Lacking Child Access Prevention law, Pa. in the middle of the pack on gun regulation

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    (Photo via ShutterStock)

    The .32-caliber semi-automatic handgun that Delaware County teen Cayman Naib used to kill himself had a trigger-locking mechanism in place. However, it was not properly installed and did not prevent the gun from firing.

    Still, the fact that it was on there was already a step beyond what the Pennsylvania law on firearms  requires.

    A gun dealer is required to sell a trigger lock with all handgun purchases, but an owner is not required to use it. In fact, there is no regulation at all on how a gun is stored in the home, and no penalty for negligent storage.

    Pennsylvania is hardly alone. Only 18 states have enacted Child Access Prevention laws since 1981, none within the last decade. And gun storage or trigger-locking regulations don’t exist at the federal level either.

    Where they are in place, regulations range from strict – Massachusetts requires guns to be stored with safety devices – to more of a focus on the penalties should a minor get hold of a gun.

    New Jersey falls in the latter category — though it doesn’t require a gun to be locked up, owners could face jail time and a hefty fine if a minor picks up a gun. Overall, the Garden State has some of the toughest gun laws in the country.

    In Pennsylvania, you can’t intentionally provide a minor with a gun, but that’s about it.

    Jon Vernick, a professor and co-director of Johns Hopkins Center for Gun Policy and Research, said Pennsylvania falls right about in the middle of the pack for gun regulation.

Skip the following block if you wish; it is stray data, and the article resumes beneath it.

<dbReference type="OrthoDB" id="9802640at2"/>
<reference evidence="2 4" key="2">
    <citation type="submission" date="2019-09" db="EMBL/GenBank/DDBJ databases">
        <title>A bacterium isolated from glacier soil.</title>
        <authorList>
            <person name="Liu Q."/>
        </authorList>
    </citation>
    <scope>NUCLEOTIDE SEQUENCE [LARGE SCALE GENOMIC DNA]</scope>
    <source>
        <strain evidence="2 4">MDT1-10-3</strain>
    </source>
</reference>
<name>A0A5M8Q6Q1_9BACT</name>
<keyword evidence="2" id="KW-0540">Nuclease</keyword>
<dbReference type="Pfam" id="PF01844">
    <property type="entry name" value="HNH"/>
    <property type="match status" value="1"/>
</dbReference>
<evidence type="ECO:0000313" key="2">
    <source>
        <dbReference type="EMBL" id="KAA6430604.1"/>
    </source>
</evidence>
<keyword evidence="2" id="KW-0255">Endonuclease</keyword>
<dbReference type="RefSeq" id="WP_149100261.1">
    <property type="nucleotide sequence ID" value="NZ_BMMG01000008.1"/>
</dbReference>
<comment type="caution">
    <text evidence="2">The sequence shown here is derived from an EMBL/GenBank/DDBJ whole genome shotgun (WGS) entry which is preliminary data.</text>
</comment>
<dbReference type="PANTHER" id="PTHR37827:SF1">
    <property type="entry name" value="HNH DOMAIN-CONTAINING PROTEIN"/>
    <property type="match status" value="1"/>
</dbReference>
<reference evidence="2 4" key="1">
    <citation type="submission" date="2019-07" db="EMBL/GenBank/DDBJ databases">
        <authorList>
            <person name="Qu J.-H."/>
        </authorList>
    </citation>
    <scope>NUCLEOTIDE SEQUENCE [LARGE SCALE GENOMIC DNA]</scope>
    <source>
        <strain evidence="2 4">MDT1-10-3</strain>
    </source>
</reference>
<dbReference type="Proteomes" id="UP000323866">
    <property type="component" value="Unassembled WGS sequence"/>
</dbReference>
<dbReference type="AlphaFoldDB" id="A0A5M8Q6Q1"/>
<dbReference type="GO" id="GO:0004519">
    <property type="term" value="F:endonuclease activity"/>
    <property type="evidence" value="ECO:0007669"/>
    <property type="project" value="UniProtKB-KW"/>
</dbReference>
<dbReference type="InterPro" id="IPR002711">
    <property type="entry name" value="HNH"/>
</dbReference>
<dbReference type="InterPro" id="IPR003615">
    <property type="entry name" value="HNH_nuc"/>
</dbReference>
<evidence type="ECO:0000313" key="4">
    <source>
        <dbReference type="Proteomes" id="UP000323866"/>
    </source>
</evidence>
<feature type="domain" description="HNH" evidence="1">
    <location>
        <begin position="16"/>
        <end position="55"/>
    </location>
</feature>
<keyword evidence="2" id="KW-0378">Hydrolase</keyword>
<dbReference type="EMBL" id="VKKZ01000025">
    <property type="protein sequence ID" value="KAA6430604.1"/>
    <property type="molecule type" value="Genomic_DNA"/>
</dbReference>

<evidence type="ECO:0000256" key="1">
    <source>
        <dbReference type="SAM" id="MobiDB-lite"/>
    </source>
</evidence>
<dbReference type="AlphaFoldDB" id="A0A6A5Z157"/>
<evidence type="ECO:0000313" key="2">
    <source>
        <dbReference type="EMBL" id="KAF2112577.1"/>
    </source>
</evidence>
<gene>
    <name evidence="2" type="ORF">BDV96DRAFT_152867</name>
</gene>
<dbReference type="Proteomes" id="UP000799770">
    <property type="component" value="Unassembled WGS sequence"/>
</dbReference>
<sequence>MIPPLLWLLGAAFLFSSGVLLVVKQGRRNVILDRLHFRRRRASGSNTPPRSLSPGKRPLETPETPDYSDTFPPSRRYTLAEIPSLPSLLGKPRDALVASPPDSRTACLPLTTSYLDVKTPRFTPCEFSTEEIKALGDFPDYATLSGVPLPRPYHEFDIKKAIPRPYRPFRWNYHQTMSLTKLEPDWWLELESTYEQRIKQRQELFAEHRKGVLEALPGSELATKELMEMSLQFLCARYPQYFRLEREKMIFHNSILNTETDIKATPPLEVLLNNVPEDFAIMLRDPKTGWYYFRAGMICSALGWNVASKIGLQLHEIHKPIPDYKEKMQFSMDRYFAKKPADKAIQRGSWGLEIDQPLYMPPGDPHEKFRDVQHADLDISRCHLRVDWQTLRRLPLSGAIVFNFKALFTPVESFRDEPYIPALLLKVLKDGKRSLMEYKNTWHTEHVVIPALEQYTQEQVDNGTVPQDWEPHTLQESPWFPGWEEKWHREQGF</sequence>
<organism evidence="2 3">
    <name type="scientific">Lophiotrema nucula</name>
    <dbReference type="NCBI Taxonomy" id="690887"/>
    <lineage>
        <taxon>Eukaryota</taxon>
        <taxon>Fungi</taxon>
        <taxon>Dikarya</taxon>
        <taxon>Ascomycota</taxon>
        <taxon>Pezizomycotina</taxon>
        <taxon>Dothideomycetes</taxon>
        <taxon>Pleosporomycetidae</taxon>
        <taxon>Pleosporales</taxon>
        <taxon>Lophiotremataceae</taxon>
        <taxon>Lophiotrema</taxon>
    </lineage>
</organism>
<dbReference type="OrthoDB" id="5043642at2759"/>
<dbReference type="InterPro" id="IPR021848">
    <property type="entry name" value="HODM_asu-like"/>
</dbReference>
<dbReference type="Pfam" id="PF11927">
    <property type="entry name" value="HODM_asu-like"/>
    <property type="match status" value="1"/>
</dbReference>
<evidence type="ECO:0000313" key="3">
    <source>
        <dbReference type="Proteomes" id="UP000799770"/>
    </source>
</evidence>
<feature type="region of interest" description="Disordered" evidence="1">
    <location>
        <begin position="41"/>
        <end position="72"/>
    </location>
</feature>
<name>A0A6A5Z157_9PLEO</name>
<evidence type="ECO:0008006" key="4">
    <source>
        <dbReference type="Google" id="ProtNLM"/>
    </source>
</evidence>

“Pennsylvania has long been known for having a much richer hunting culture, especially in the more rural parts of the state, than does New Jersey,” said Vernick. “People are concerned about whether gun laws will interfere with law-abiding hunters engaging in their pastime.”

    Still, he said, even states known for their gun enthusiasts, such as Texas and Florida, have stricter CAP laws than Pennsylvania.

    “This ought not to be as controversial as some other kinds of gun laws usually are,” said Vernick. “New Jersey didn’t enact its relatively comprehensive gun laws all at once, it was one by one. Pennsylvania could do the same thing, and CAP laws would be a good place to start.”

    Statistics that lend support to CAP laws, or gun storage in general, can quickly start piling up.

    Research published by the American Medical Association in 2004 found that suicide rates among 14- to 17-year-olds dropped by 8.3 percent in states where CAP laws were in place.

    An article in Pediatrics in 2005 found that 1.69 million kids under 18 live in a house with an unlocked gun; another the same year in Pediatrics and Adolescent Medicine stated that 73 percent of those children under 10 years old knew where that gun was.

    Additionally, a 1999 study published in the Journal of Pediatrics and Adolescent Medicine found that more than 75 percent of guns used in suicide attempts and unintentional injuries came from the home of the victim, a relative or a friend. 

    Laws over proper storage are tough to enforce before a tragedy, but Vernick said even a well-publicized rule can have an effect.

    “There is evidence that states that do a better job of publicizing their CAP laws do an even better job of having those laws reduce accidents and suicide,” said Vernick. “Its not always necessary to engage in very elaborate enforcement efforts for a law to be effective. But without this kind of law, we’re sending a terrible message to people about the kind of storage of a gun that’s appropriate.”

    The NRA did not return a request for comment.

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